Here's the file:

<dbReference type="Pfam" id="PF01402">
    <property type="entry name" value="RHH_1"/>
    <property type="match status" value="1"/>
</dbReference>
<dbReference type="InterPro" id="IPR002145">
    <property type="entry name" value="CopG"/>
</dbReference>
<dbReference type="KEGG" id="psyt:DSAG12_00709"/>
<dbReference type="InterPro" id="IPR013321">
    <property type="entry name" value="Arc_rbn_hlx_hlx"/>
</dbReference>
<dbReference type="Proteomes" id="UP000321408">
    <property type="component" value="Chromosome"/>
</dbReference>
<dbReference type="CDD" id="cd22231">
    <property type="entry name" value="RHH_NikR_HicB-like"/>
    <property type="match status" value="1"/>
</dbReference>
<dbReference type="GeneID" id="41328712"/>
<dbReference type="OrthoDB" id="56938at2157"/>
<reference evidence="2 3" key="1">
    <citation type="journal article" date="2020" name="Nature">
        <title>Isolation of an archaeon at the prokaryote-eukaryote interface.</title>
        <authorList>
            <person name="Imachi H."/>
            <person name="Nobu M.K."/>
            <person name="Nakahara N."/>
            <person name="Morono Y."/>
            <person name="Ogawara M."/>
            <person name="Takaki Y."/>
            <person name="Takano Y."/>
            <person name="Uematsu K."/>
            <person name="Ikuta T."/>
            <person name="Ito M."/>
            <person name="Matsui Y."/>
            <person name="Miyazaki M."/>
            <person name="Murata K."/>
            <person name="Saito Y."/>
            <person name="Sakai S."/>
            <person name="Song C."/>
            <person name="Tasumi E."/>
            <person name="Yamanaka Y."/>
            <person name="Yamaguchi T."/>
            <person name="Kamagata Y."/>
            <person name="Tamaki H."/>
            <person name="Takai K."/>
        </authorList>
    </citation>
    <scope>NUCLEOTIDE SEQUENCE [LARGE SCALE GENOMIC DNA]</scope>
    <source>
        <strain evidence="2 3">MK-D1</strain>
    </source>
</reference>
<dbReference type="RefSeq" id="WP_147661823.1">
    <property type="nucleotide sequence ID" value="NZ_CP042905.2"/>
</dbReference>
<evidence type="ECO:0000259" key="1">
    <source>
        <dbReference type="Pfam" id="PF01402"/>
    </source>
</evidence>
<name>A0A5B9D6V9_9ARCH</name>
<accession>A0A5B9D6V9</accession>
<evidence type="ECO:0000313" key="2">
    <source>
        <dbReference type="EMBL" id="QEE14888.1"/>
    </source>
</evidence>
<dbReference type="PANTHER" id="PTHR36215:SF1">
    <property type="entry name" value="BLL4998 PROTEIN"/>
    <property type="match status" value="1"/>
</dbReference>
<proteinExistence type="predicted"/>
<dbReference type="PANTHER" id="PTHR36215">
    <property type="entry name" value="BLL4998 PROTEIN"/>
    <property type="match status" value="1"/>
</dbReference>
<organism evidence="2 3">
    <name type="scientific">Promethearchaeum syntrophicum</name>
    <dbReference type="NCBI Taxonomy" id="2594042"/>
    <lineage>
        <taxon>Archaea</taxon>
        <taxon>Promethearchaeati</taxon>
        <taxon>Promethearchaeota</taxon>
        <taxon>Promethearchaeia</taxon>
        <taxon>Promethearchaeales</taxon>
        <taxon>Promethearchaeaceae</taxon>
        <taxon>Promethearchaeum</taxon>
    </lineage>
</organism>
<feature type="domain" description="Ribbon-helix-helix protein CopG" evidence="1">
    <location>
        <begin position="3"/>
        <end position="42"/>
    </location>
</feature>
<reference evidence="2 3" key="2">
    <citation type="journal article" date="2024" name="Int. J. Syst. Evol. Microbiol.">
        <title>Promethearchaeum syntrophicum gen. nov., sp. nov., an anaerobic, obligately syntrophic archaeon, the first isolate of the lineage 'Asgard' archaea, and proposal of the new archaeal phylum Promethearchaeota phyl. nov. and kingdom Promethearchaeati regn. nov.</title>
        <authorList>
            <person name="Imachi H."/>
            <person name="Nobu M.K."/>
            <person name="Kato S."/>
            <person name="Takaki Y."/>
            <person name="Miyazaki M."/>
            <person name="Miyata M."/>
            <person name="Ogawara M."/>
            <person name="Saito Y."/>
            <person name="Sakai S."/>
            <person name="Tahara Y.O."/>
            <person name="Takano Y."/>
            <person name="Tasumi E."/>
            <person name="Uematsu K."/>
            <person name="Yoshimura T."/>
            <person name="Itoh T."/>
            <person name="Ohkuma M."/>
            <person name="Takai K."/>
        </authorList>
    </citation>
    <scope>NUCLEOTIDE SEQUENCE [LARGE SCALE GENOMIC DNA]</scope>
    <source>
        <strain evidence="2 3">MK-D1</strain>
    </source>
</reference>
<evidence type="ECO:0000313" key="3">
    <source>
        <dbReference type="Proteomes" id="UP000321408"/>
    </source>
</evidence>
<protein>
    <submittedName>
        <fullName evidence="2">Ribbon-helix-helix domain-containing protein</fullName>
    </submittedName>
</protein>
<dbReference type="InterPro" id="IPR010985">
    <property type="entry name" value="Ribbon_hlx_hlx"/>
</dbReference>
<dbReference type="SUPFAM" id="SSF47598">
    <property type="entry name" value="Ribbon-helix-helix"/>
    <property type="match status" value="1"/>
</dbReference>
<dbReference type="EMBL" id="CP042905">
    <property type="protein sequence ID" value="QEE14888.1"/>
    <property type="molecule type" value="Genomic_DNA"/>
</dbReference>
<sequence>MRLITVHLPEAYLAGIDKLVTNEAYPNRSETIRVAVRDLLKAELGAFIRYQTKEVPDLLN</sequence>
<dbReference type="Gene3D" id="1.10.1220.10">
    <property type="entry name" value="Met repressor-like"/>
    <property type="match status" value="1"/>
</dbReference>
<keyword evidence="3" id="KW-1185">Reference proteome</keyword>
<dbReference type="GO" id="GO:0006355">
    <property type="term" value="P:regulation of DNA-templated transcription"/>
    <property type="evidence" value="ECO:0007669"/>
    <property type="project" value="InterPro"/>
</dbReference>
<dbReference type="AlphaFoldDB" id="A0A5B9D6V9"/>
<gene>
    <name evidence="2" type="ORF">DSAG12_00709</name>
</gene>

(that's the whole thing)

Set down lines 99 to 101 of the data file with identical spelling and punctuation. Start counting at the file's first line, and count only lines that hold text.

        <title>Promethearchaeum syntrophicum gen. nov., sp. nov., an anaerobic, obligately syntrophic archaeon, the first isolate of the lineage 'Asgard' archaea, and proposal of the new archaeal phylum Promethearchaeota phyl. nov. and kingdom Promethearchaeati regn. nov.</title>
        <authorList>
            <person name="Imachi H."/>